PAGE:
FIG. 2 is a timing diagram illustrating the different phases of delayed clock signals output from the delay lock loop (DLL) in the universal clock generator and the clock of different frequencies generated by the universal clock generator according to one embodiment of the present invention.

FIG. 3 is a diagram illustrating an example of the token generator in the universal clock generator, according to one embodiment of the present invention.

FIGS. 4A and 4B are diagrams illustrating examples of the sequencer in the universal clock generator, according to one embodiment of the present invention.

FIG. 5 is a diagram illustrating an example of the divide-by-2 circuit in the universal clock generator, according to one embodiment of the present invention.

FIG. 6 is a diagram illustrating delayed clock signals with imperfect phases output from the DLL in the universal clock generator and the output clock signal generated by the universal clock generator according to one embodiment of the present invention.

FIG. 7 is a diagram illustrating a universal clock generator generating multiple clock signals of different frequencies, according to another embodiment of the present invention.

FIG. 8 is a flowchart illustrating a method of generating an output clock signal according to one embodiment of the present invention.

FIG. 9 is a flowchart illustrating a method of generating output clock signals of different frequencies, according to another embodiment of the present invention.

DETAILED DESCRIPTION OF EMBODIMENTS

Referring now to the block diagram of FIG. 1, the universal clock generator 100 is capable of generating clock signals of a variety of frequencies with 50% duty cycles, comprises a Delay Lock Loop phase (DLL) 102, a sequencer 104, a divide-by-2 circuit 106, and a token generator 108.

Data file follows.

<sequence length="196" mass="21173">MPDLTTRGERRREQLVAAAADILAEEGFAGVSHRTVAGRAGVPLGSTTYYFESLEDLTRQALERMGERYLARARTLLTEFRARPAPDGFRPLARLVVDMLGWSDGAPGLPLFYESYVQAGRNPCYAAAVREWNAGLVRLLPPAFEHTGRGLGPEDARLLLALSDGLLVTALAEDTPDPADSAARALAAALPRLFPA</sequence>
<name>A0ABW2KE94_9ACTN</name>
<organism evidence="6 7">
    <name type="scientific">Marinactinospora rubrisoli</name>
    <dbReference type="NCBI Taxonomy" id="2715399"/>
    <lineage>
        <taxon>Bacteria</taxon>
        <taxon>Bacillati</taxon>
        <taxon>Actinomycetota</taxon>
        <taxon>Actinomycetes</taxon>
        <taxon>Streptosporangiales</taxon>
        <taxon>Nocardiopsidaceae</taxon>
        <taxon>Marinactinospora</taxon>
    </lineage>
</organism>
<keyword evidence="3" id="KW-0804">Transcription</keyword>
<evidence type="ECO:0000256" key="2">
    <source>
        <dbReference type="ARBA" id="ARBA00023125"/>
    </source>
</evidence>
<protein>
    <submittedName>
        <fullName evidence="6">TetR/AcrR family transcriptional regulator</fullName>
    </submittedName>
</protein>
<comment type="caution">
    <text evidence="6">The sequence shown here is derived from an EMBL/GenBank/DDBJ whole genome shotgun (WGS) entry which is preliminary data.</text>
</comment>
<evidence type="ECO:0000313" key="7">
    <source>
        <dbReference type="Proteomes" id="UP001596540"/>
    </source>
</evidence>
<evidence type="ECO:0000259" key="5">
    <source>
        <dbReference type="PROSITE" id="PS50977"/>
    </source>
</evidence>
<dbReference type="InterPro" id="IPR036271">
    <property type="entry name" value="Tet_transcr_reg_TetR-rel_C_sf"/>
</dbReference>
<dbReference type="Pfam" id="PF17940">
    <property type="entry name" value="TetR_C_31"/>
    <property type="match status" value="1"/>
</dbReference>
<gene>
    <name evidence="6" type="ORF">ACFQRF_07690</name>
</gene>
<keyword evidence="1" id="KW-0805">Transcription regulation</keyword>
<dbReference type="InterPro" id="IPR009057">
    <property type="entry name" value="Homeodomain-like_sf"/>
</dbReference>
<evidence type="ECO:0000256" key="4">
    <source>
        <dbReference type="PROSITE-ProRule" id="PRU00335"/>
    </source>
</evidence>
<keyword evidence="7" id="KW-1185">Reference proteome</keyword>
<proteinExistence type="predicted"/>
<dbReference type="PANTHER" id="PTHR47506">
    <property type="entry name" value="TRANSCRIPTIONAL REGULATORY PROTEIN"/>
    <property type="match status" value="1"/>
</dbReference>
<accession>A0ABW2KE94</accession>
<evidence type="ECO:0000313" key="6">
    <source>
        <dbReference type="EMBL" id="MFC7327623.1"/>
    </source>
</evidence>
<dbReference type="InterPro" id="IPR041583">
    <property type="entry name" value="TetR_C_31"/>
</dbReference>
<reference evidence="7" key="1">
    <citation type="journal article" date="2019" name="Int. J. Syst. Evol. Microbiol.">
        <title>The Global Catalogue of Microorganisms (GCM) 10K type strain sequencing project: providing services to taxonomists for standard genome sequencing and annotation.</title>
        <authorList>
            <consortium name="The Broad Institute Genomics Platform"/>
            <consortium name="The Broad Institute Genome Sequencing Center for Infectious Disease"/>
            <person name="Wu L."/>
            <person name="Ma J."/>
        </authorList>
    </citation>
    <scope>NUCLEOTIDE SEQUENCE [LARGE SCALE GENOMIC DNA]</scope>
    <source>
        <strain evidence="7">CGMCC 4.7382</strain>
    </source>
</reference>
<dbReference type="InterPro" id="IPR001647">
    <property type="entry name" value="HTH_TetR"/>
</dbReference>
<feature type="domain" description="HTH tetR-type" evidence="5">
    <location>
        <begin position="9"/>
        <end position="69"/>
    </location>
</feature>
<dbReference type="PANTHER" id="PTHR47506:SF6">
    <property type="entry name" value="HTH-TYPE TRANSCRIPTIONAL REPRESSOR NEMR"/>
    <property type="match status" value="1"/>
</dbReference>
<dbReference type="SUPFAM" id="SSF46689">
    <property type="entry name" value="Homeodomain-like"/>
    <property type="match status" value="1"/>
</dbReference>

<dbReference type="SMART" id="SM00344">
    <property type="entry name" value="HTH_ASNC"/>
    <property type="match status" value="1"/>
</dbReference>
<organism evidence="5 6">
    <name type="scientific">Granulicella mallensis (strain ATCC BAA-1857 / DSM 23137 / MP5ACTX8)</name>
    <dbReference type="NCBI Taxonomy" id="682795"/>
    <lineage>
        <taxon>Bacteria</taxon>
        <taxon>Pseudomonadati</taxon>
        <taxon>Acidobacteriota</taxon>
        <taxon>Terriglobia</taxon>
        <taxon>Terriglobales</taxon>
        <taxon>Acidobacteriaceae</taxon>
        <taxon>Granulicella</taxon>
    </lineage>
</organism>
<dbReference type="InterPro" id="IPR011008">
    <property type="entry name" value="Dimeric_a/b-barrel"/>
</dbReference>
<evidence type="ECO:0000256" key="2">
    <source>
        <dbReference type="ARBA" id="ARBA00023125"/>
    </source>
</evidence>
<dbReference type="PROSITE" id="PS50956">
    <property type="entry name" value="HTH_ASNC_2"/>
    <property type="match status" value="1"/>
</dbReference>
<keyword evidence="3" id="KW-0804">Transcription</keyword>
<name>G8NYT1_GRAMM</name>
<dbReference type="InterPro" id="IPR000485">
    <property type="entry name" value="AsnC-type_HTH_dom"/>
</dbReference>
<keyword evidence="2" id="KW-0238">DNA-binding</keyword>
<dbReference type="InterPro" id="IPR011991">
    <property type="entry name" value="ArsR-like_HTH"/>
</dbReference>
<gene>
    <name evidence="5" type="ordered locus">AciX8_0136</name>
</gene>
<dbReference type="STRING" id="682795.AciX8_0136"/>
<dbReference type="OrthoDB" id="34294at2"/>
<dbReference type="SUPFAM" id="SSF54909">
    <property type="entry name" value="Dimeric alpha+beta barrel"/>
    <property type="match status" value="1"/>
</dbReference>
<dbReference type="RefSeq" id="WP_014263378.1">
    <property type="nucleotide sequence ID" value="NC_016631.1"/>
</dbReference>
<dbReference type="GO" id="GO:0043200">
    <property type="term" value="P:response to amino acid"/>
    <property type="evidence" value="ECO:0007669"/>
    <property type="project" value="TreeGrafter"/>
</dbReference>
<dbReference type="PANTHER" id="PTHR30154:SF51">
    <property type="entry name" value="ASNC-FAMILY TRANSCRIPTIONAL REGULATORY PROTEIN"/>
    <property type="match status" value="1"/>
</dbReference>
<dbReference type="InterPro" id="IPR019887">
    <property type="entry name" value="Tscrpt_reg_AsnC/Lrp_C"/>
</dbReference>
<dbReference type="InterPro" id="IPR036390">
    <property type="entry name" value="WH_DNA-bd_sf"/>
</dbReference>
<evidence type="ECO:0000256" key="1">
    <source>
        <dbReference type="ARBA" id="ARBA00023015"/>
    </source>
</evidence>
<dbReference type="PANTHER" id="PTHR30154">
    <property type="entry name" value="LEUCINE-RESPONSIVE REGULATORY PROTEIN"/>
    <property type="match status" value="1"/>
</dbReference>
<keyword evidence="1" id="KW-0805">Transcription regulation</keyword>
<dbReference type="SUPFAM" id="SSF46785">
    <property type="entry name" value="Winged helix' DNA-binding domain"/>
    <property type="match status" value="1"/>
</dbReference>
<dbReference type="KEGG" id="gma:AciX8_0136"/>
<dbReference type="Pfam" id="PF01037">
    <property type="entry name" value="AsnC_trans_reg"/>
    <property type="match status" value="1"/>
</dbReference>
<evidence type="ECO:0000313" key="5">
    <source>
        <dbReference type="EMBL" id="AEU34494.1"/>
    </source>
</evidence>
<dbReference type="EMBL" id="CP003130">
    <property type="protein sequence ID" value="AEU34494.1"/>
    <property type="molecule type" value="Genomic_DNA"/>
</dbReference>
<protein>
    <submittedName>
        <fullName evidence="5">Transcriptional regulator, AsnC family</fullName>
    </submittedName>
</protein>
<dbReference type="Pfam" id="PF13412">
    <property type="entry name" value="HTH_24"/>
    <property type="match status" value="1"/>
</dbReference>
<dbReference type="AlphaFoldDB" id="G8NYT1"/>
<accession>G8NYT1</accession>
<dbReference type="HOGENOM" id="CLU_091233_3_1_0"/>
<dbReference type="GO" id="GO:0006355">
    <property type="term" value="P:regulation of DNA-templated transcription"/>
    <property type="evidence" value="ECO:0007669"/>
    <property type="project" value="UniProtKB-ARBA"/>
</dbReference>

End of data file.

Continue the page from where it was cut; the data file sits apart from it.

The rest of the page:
The DLL 102 receives an incoming clock signal 101, locks to the incoming clock 101, and generates a plurality of delayed clock signals 110 based on the incoming clock signal 101. The delayed clock signals 110 have the same frequency as that of the incoming clock signal 101, but are delayed by different delay phases (A, B, C, D). These multiple phases (A, B, C, and D) have finite delays. For example, the delayed clock signals 110 may include 4 delayed clock signals (A, B, C, and D) that are each delayed by different phases, such as different integer multiples of 90 degrees. Although FIG. 1 shows four delayed clock signals 110 output from the DLL 102, it should be noted that any number of delayed clock signals 110 with any amounts of phase delays may be output from the DLL 102 depending upon the implementation of the universal clock generator and the clock frequencies that one desires to obtain. For instance, the delayed clock signals may include sixteen (16) delayed clock signals 110 with different phase delays of various integer multiples of 22.5 degrees.

The phase delays determine the maximum frequency of the output clock signals that can be obtained from the universal clock generator 100. If the incoming clock signal has a frequency of F and the DLL 102 outputs N delayed clock signals 110, then the maximum frequency of the clock signals that can be obtained by the clock generator of the present invention is F*N, which will be evident by the illustration of operations of the clock generator of the present invention as detailed below. Examples of the delayed clock signals 110 are illustrated with reference to FIG. 2.

The sequencer 104 receives the delayed clock signals 110 and continuously selects one of the delayed clock signals 110 according to a sequence determined by the manner in which the sequence control signals 112 received from the token generator 108 are coupled to the sequencer 104. For example, the sequencer 104 may repeatedly select the four delayed clock signals 110 in the sequence of A, B, C, D, A, B, C, D, . . . at their rising edges, as its output clock signal 114. The sequencer 104 may also repeatedly select the four delayed clock signals 110 in the sequence of D, C, B, A, D, C, B, A, . . . at the rising edges of their previously selected delayed clock signals (e.g., delayed clock signal C is selected at the rising edge of delayed clock signal D, and delayed clock signal B is selected at the rising edge of delayed clock signal C, and so on), as its output clock signal 114. Depending upon the sequence in which the sequencer 104 selects the delayed clock signals 110, the frequency of the output clock signals 114 generated by the sequencer 104 varies. The different frequencies of the output clock signal 114 that are dependent upon the sequence of the delayed clock signals will be illustrated in more detail below with reference to FIG. 2.